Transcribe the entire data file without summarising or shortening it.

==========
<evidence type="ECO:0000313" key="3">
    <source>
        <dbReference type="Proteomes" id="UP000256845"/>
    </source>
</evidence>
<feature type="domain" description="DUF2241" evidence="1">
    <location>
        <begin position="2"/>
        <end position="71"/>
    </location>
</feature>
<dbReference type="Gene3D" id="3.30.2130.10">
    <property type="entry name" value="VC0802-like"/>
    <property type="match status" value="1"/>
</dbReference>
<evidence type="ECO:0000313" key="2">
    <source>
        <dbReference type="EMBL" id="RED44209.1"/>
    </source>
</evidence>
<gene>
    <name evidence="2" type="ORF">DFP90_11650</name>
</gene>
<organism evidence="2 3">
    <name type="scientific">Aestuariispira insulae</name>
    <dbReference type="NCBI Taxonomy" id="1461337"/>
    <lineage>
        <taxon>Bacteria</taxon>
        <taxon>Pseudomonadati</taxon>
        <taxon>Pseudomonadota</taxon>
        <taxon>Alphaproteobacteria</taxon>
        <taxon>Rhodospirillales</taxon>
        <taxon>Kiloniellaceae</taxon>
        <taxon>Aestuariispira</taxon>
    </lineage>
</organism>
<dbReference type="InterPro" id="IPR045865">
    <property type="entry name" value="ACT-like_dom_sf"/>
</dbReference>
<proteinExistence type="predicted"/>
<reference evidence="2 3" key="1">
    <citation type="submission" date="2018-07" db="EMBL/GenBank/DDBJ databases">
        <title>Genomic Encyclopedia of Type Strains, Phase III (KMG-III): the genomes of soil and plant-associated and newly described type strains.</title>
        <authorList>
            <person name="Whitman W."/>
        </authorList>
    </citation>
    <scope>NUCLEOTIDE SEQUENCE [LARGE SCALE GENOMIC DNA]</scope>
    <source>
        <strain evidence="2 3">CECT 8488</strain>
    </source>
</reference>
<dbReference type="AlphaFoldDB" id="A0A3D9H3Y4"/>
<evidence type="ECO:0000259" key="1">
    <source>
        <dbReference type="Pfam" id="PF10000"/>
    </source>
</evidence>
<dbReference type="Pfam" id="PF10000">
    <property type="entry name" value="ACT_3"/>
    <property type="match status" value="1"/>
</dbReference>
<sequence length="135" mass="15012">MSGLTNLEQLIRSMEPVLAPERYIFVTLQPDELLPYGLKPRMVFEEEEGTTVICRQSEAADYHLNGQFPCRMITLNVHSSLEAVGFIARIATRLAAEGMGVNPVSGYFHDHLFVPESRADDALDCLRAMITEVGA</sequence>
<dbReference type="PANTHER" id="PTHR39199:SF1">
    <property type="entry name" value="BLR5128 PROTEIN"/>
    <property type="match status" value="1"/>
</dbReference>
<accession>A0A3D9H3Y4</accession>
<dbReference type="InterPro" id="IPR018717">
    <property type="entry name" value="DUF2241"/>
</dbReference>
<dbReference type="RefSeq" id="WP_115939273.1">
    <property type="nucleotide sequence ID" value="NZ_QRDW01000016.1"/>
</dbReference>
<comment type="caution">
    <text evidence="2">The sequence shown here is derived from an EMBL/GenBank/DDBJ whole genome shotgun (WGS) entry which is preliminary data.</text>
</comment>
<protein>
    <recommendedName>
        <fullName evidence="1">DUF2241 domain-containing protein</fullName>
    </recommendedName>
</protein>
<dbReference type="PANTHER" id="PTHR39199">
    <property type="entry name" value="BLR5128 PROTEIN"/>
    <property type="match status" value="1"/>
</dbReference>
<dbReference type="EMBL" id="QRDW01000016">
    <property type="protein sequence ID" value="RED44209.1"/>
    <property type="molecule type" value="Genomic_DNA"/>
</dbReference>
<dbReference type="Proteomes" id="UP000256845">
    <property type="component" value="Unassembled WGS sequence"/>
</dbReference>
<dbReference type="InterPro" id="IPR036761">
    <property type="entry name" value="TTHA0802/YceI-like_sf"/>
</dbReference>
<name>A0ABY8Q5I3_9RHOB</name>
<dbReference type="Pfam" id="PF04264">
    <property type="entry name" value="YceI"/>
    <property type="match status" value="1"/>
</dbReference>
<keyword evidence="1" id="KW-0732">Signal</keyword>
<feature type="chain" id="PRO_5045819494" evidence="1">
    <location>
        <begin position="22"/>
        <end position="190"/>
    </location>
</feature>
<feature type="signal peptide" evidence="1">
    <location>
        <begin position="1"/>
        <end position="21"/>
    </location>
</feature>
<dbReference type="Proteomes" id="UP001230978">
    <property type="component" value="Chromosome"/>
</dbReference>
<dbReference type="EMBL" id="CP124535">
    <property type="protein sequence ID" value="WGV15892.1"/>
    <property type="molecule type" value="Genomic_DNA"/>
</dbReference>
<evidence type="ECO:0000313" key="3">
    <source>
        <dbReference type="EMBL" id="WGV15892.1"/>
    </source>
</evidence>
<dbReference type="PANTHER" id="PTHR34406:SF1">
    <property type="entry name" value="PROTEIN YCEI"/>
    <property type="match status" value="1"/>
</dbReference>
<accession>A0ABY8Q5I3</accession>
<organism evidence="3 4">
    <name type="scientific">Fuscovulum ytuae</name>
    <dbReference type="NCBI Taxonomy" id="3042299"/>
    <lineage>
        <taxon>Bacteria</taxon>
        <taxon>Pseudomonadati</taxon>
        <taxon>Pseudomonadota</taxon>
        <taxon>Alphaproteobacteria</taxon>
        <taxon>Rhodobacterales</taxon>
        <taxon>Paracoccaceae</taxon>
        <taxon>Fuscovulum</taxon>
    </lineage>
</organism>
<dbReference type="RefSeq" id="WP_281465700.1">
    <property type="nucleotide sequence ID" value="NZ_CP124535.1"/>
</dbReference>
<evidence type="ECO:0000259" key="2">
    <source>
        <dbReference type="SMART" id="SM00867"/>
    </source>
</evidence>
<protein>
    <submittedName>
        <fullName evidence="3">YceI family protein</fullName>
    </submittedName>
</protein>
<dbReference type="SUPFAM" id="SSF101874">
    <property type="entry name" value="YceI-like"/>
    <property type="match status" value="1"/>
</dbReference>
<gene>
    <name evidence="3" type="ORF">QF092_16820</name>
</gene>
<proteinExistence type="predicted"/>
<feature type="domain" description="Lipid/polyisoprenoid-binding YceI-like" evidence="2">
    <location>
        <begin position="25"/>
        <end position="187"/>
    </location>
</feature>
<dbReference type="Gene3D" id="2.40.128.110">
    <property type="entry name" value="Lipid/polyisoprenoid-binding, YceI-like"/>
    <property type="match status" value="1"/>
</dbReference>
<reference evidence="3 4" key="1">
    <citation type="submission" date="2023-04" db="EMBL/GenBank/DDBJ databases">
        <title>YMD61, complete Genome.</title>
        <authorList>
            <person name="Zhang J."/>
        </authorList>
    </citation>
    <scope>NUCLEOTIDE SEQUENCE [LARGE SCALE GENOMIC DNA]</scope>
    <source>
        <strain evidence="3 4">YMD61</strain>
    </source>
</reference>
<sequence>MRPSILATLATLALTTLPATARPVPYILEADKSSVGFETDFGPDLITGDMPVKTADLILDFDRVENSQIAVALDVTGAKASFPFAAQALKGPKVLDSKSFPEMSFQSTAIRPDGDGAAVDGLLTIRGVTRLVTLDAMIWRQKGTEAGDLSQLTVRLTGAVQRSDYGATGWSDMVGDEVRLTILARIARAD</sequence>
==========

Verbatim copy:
<evidence type="ECO:0000313" key="3">
    <source>
        <dbReference type="Proteomes" id="UP000256845"/>
    </source>
</evidence>
<feature type="domain" description="DUF2241" evidence="1">
    <location>
        <begin position="2"/>
        <end position="71"/>
    </location>
</feature>
<dbReference type="Gene3D" id="3.30.2130.10">
    <property type="entry name" value="VC0802-like"/>
    <property type="match status" value="1"/>
</dbReference>
<evidence type="ECO:0000313" key="2">
    <source>
        <dbReference type="EMBL" id="RED44209.1"/>
    </source>
</evidence>
<gene>
    <name evidence="2" type="ORF">DFP90_11650</name>
</gene>
<organism evidence="2 3">
    <name type="scientific">Aestuariispira insulae</name>
    <dbReference type="NCBI Taxonomy" id="1461337"/>
    <lineage>
        <taxon>Bacteria</taxon>
        <taxon>Pseudomonadati</taxon>
        <taxon>Pseudomonadota</taxon>
        <taxon>Alphaproteobacteria</taxon>
        <taxon>Rhodospirillales</taxon>
        <taxon>Kiloniellaceae</taxon>
        <taxon>Aestuariispira</taxon>
    </lineage>
</organism>
<dbReference type="InterPro" id="IPR045865">
    <property type="entry name" value="ACT-like_dom_sf"/>
</dbReference>
<proteinExistence type="predicted"/>
<reference evidence="2 3" key="1">
    <citation type="submission" date="2018-07" db="EMBL/GenBank/DDBJ databases">
        <title>Genomic Encyclopedia of Type Strains, Phase III (KMG-III): the genomes of soil and plant-associated and newly described type strains.</title>
        <authorList>
            <person name="Whitman W."/>
        </authorList>
    </citation>
    <scope>NUCLEOTIDE SEQUENCE [LARGE SCALE GENOMIC DNA]</scope>
    <source>
        <strain evidence="2 3">CECT 8488</strain>
    </source>
</reference>
<dbReference type="AlphaFoldDB" id="A0A3D9H3Y4"/>
<evidence type="ECO:0000259" key="1">
    <source>
        <dbReference type="Pfam" id="PF10000"/>
    </source>
</evidence>
<dbReference type="Pfam" id="PF10000">
    <property type="entry name" value="ACT_3"/>
    <property type="match status" value="1"/>
</dbReference>
<sequence length="135" mass="15012">MSGLTNLEQLIRSMEPVLAPERYIFVTLQPDELLPYGLKPRMVFEEEEGTTVICRQSEAADYHLNGQFPCRMITLNVHSSLEAVGFIARIATRLAAEGMGVNPVSGYFHDHLFVPESRADDALDCLRAMITEVGA</sequence>
<dbReference type="PANTHER" id="PTHR39199:SF1">
    <property type="entry name" value="BLR5128 PROTEIN"/>
    <property type="match status" value="1"/>
</dbReference>
<accession>A0A3D9H3Y4</accession>
<dbReference type="InterPro" id="IPR018717">
    <property type="entry name" value="DUF2241"/>
</dbReference>
<dbReference type="RefSeq" id="WP_115939273.1">
    <property type="nucleotide sequence ID" value="NZ_QRDW01000016.1"/>
</dbReference>
<comment type="caution">
    <text evidence="2">The sequence shown here is derived from an EMBL/GenBank/DDBJ whole genome shotgun (WGS) entry which is preliminary data.</text>
</comment>
<protein>
    <recommendedName>
        <fullName evidence="1">DUF2241 domain-containing protein</fullName>
    </recommendedName>
</protein>
<dbReference type="PANTHER" id="PTHR39199">
    <property type="entry name" value="BLR5128 PROTEIN"/>
    <property type="match status" value="1"/>
</dbReference>
<dbReference type="EMBL" id="QRDW01000016">
    <property type="protein sequence ID" value="RED44209.1"/>
    <property type="molecule type" value="Genomic_DNA"/>
</dbReference>
<dbReference type="Proteomes" id="UP000256845">
    <property type="component" value="Unassembled WGS sequence"/>
</dbReference>
<dbReference type="InterPro" id="IPR036761">
    <property type="entry name" value="TTHA0802/YceI-like_sf"/>
</dbReference>
<name>A0ABY8Q5I3_9RHOB</name>
<dbReference type="Pfam" id="PF04264">
    <property type="entry name" value="YceI"/>
    <property type="match status" value="1"/>
</dbReference>
<keyword evidence="1" id="KW-0732">Signal</keyword>
<feature type="chain" id="PRO_5045819494" evidence="1">
    <location>
        <begin position="22"/>
        <end position="190"/>
    </location>
</feature>
<feature type="signal peptide" evidence="1">
    <location>
        <begin position="1"/>
        <end position="21"/>
    </location>
</feature>
<dbReference type="Proteomes" id="UP001230978">
    <property type="component" value="Chromosome"/>
</dbReference>
<dbReference type="EMBL" id="CP124535">
    <property type="protein sequence ID" value="WGV15892.1"/>
    <property type="molecule type" value="Genomic_DNA"/>
</dbReference>
<evidence type="ECO:0000313" key="3">
    <source>
        <dbReference type="EMBL" id="WGV15892.1"/>
    </source>
</evidence>
<dbReference type="PANTHER" id="PTHR34406:SF1">
    <property type="entry name" value="PROTEIN YCEI"/>
    <property type="match status" value="1"/>
</dbReference>
<accession>A0ABY8Q5I3</accession>
<organism evidence="3 4">
    <name type="scientific">Fuscovulum ytuae</name>
    <dbReference type="NCBI Taxonomy" id="3042299"/>
    <lineage>
        <taxon>Bacteria</taxon>
        <taxon>Pseudomonadati</taxon>
        <taxon>Pseudomonadota</taxon>
        <taxon>Alphaproteobacteria</taxon>
        <taxon>Rhodobacterales</taxon>
        <taxon>Paracoccaceae</taxon>
        <taxon>Fuscovulum</taxon>
    </lineage>
</organism>
<dbReference type="RefSeq" id="WP_281465700.1">
    <property type="nucleotide sequence ID" value="NZ_CP124535.1"/>
</dbReference>
<evidence type="ECO:0000259" key="2">
    <source>
        <dbReference type="SMART" id="SM00867"/>
    </source>
</evidence>
<protein>
    <submittedName>
        <fullName evidence="3">YceI family protein</fullName>
    </submittedName>
</protein>
<dbReference type="SUPFAM" id="SSF101874">
    <property type="entry name" value="YceI-like"/>
    <property type="match status" value="1"/>
</dbReference>
<gene>
    <name evidence="3" type="ORF">QF092_16820</name>
</gene>
<proteinExistence type="predicted"/>
<feature type="domain" description="Lipid/polyisoprenoid-binding YceI-like" evidence="2">
    <location>
        <begin position="25"/>
        <end position="187"/>
    </location>
</feature>
<dbReference type="Gene3D" id="2.40.128.110">
    <property type="entry name" value="Lipid/polyisoprenoid-binding, YceI-like"/>
    <property type="match status" value="1"/>
</dbReference>
<reference evidence="3 4" key="1">
    <citation type="submission" date="2023-04" db="EMBL/GenBank/DDBJ databases">
        <title>YMD61, complete Genome.</title>
        <authorList>
            <person name="Zhang J."/>
        </authorList>
    </citation>
    <scope>NUCLEOTIDE SEQUENCE [LARGE SCALE GENOMIC DNA]</scope>
    <source>
        <strain evidence="3 4">YMD61</strain>
    </source>
</reference>
<sequence>MRPSILATLATLALTTLPATARPVPYILEADKSSVGFETDFGPDLITGDMPVKTADLILDFDRVENSQIAVALDVTGAKASFPFAAQALKGPKVLDSKSFPEMSFQSTAIRPDGDGAAVDGLLTIRGVTRLVTLDAMIWRQKGTEAGDLSQLTVRLTGAVQRSDYGATGWSDMVGDEVRLTILARIARAD</sequence>